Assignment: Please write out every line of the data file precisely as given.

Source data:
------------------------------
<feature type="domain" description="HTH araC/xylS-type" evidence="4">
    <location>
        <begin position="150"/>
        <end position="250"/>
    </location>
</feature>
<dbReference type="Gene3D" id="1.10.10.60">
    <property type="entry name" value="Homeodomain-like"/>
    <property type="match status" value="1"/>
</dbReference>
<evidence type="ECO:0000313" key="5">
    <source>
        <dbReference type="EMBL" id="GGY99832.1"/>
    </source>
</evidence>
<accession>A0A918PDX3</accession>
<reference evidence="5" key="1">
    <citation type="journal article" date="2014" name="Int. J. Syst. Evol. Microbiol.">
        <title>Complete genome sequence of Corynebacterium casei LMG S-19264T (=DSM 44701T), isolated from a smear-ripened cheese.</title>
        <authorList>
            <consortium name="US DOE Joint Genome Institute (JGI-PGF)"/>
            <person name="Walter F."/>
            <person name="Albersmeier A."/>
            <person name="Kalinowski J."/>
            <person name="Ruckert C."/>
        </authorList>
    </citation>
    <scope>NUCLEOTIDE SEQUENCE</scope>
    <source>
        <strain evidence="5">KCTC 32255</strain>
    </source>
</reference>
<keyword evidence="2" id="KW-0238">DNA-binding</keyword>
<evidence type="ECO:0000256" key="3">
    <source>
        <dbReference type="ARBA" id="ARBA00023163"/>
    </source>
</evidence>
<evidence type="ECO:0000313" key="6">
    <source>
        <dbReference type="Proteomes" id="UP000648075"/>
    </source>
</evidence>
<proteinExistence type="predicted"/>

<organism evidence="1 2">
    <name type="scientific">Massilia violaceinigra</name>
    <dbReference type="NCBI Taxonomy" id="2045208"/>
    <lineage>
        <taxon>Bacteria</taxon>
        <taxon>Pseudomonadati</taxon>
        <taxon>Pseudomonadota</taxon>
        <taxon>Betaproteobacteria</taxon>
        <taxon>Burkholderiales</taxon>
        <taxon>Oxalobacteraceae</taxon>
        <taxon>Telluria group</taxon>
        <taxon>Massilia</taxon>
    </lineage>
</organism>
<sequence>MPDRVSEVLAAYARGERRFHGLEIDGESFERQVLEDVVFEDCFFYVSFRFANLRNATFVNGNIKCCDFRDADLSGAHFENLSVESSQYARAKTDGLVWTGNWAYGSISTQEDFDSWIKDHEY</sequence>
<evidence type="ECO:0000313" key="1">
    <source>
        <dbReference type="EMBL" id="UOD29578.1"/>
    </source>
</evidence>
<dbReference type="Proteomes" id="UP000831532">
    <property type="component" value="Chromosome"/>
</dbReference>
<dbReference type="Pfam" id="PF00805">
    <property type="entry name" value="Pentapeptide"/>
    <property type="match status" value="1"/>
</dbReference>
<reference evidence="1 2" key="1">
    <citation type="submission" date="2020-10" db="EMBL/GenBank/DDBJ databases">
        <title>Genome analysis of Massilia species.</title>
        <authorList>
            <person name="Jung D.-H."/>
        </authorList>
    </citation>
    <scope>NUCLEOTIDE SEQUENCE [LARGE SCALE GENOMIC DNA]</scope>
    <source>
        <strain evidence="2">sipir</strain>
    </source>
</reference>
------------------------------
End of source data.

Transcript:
<feature type="domain" description="HTH araC/xylS-type" evidence="4">
    <location>
        <begin position="150"/>
        <end position="250"/>
    </location>
</feature>
<dbReference type="Gene3D" id="1.10.10.60">
    <property type="entry name" value="Homeodomain-like"/>
    <property type="match status" value="1"/>
</dbReference>
<evidence type="ECO:0000313" key="5">
    <source>
        <dbReference type="EMBL" id="GGY99832.1"/>
    </source>
</evidence>
<accession>A0A918PDX3</accession>
<reference evidence="5" key="1">
    <citation type="journal article" date="2014" name="Int. J. Syst. Evol. Microbiol.">
        <title>Complete genome sequence of Corynebacterium casei LMG S-19264T (=DSM 44701T), isolated from a smear-ripened cheese.</title>
        <authorList>
            <consortium name="US DOE Joint Genome Institute (JGI-PGF)"/>
            <person name="Walter F."/>
            <person name="Albersmeier A."/>
            <person name="Kalinowski J."/>
            <person name="Ruckert C."/>
        </authorList>
    </citation>
    <scope>NUCLEOTIDE SEQUENCE</scope>
    <source>
        <strain evidence="5">KCTC 32255</strain>
    </source>
</reference>
<keyword evidence="2" id="KW-0238">DNA-binding</keyword>
<evidence type="ECO:0000256" key="3">
    <source>
        <dbReference type="ARBA" id="ARBA00023163"/>
    </source>
</evidence>
<evidence type="ECO:0000313" key="6">
    <source>
        <dbReference type="Proteomes" id="UP000648075"/>
    </source>
</evidence>
<proteinExistence type="predicted"/>

<organism evidence="1 2">
    <name type="scientific">Massilia violaceinigra</name>
    <dbReference type="NCBI Taxonomy" id="2045208"/>
    <lineage>
        <taxon>Bacteria</taxon>
        <taxon>Pseudomonadati</taxon>
        <taxon>Pseudomonadota</taxon>
        <taxon>Betaproteobacteria</taxon>
        <taxon>Burkholderiales</taxon>
        <taxon>Oxalobacteraceae</taxon>
        <taxon>Telluria group</taxon>
        <taxon>Massilia</taxon>
    </lineage>
</organism>
<sequence>MPDRVSEVLAAYARGERRFHGLEIDGESFERQVLEDVVFEDCFFYVSFRFANLRNATFVNGNIKCCDFRDADLSGAHFENLSVESSQYARAKTDGLVWTGNWAYGSISTQEDFDSWIKDHEY</sequence>
<evidence type="ECO:0000313" key="1">
    <source>
        <dbReference type="EMBL" id="UOD29578.1"/>
    </source>
</evidence>
<dbReference type="Proteomes" id="UP000831532">
    <property type="component" value="Chromosome"/>
</dbReference>
<dbReference type="Pfam" id="PF00805">
    <property type="entry name" value="Pentapeptide"/>
    <property type="match status" value="1"/>
</dbReference>
<reference evidence="1 2" key="1">
    <citation type="submission" date="2020-10" db="EMBL/GenBank/DDBJ databases">
        <title>Genome analysis of Massilia species.</title>
        <authorList>
            <person name="Jung D.-H."/>
        </authorList>
    </citation>
    <scope>NUCLEOTIDE SEQUENCE [LARGE SCALE GENOMIC DNA]</scope>
    <source>
        <strain evidence="2">sipir</strain>
    </source>
</reference>